Oh look, we managed to get out on the only decent day in March - score!
PIC: JONNY GAWLER
Our annual Sportsbike of the Year test has proven that against the stopwatch little separates this 2012/13 quartet on any given circuit. Well, the ZX-10R sets the standard by mullering the rest by a second, but the other three are inseparable and the K5, on decent rubber, is on par eight years later.
Akin to wrestling a giant turtle, the ZX-10R’s riding position is the most bizarre; you’ll have a chopper-style seating experience, and you’ll wonder how the thing does what it does so adeptly.
The package is sublime; a taut chassis that loves to be caned is mated to an eager 175bhp motor that also loves a spanking, while the electronics work with you, egging the throttle to more abuse, opening sooner and harder – all very Ninja. The relentless, rev-hungry motor erupts at 10k on the dash. This Kawasaki powered Scud missile launches capabilities into its clever electronics. Life onboard the other bikes is far more serene and your eyesight is ultimately less blurry.
This has something to do with linear engines and compliant chassis that the barbarous manners of the Ninja lack. While you could still have a plough-off with a Deutz-Fahr and annihilate the Kawasaki with dollops of midrange, the other three are far less involving due to being smoother and more refined. The Suzuki and Honda’s conventional inline-four motors are tractable and make lighter work between the corners when the bike is upright, while the R1 offers MotoGP aping technology and configurations as a USP.
Nicked straight from Rossi’s M1, the cross-plane crank means little inertia, and an unrivalled throttle-to-rear wheel connectivity – every millimetre of throttle twist input equates to rear wheel output, and its shortfall in horsepower is overcome by corner exit drive. Despite its poor performance against the stopwatch, the Yamaha is idiosyncratic, but involving.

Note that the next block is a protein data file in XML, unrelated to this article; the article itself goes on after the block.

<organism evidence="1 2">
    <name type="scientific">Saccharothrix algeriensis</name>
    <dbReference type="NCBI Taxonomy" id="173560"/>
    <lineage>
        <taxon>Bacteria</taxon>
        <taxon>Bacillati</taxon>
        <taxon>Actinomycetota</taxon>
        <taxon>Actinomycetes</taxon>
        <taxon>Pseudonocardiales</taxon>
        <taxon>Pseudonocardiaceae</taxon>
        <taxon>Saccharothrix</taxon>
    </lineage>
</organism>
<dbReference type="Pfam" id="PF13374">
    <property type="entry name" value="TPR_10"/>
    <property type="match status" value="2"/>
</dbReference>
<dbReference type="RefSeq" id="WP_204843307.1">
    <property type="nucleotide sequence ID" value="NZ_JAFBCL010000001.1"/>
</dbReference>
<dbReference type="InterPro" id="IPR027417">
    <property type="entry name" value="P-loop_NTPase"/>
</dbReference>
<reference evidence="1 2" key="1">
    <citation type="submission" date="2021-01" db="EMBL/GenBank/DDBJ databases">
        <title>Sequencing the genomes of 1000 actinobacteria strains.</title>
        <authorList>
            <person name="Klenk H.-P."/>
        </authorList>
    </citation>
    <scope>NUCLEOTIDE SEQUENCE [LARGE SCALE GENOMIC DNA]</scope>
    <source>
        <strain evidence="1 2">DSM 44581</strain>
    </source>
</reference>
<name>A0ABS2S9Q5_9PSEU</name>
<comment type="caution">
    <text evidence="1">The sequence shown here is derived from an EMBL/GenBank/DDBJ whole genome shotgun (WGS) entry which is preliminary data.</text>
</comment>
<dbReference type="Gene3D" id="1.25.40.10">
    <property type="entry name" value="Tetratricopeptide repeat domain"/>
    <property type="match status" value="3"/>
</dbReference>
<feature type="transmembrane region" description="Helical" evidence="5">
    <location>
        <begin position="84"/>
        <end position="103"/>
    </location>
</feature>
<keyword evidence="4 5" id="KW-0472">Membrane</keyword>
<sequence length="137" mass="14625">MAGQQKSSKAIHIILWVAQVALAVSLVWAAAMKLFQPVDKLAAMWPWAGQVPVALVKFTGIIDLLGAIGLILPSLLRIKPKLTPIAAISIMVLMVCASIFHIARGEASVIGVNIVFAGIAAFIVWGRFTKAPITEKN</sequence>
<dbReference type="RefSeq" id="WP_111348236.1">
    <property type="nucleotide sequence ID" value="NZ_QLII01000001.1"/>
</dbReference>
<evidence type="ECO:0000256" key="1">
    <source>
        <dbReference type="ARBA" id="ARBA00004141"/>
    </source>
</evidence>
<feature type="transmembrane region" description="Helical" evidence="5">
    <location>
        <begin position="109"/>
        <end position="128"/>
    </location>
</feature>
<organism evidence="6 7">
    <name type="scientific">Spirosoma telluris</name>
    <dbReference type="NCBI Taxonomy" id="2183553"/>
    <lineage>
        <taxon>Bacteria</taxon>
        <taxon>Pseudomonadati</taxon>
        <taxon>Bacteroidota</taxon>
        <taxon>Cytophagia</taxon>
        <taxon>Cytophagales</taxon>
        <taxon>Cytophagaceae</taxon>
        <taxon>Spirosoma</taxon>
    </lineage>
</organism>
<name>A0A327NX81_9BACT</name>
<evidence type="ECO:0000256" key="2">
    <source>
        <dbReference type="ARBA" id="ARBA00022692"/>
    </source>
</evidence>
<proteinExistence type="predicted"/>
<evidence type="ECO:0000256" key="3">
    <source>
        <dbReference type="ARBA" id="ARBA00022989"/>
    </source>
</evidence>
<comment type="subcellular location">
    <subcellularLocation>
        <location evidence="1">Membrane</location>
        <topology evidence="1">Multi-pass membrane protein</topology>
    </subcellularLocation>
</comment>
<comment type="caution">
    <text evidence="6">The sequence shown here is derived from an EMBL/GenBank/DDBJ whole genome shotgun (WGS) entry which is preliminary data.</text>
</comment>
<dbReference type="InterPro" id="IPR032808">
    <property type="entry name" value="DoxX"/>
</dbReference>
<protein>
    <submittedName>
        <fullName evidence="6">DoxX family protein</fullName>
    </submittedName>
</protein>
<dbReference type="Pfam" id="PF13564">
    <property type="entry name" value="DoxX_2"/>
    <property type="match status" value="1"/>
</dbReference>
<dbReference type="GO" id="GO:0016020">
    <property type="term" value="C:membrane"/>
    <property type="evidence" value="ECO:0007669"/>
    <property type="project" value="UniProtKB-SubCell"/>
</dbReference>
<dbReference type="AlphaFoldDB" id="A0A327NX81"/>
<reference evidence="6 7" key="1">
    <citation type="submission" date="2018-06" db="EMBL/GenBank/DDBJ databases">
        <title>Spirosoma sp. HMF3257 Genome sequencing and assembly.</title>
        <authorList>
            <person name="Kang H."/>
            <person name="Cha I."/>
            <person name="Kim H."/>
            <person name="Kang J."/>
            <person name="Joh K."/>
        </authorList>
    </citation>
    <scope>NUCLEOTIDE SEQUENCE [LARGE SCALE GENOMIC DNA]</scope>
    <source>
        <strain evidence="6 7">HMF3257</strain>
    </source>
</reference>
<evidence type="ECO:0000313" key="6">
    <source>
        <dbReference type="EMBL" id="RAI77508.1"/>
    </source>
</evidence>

All the new bikes, excluding the R1, have Showa’s BPF fork, which in theory brings stability and braking control to the shindig. In truth, it’s really only a trend, but while the others remain inline under braking, the R1 dances and suffers from inconsistent engine braking depending on the revs on show.
There’s grip galore onboard the 2013 GSX-R Thou’ and the chassis flatters any tyre. With the lack of wizz-bang rider aids, that leaves us with just the sublime, laser-guided front end.
Grip is one thing, stopping is another. Despite Brembo Monoblock calipers, complete with gold shade and red writing, the Gixer’s brakes are redundant after several laps in the heat and are no superior to that on the K5. If you’re at ten tenths, Honda’s C-ABS braking system doesn’t work either, sending you way past your apex at an extra 10mph.
The shock’s lack of damping (at any pace), and ground clearance are two areas that hamstring the Honda. I can’t remember riding a ’Blade in the past few years that hasn’t been slowed by a dodgy shock.
Some reckon there’s too much weight over the R1’s nose. What’s definite is the Yamaha is packing some serious timber, and this hampers its dexterity when you’re manipulating the limit. It takes some real hustling to change direction and it simply hasn’t got the supreme handling talent of its rivals – but the R1 redeems itself on corner exit.
Traction control isn’t essential, but it helps on track. Kawasaki’s S-KTRC system is genius, never over intrusive, intelligently cutting the power and still allowing 110 per cent rider control. Awesome.
S-DMS mode buttons
Grip everywhere, but slow
FAST ROAD 9
Still hugely capable on road
Don’t build ‘em like they used to
NEW RIDER 6
If Carlsberg did L-plate 1000s
Old, lacks USP and needs style
DON’T BE FOOLED BY
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+ EASY, SMOOTH, SET-UP
- OLD, FAT, TOO SLOW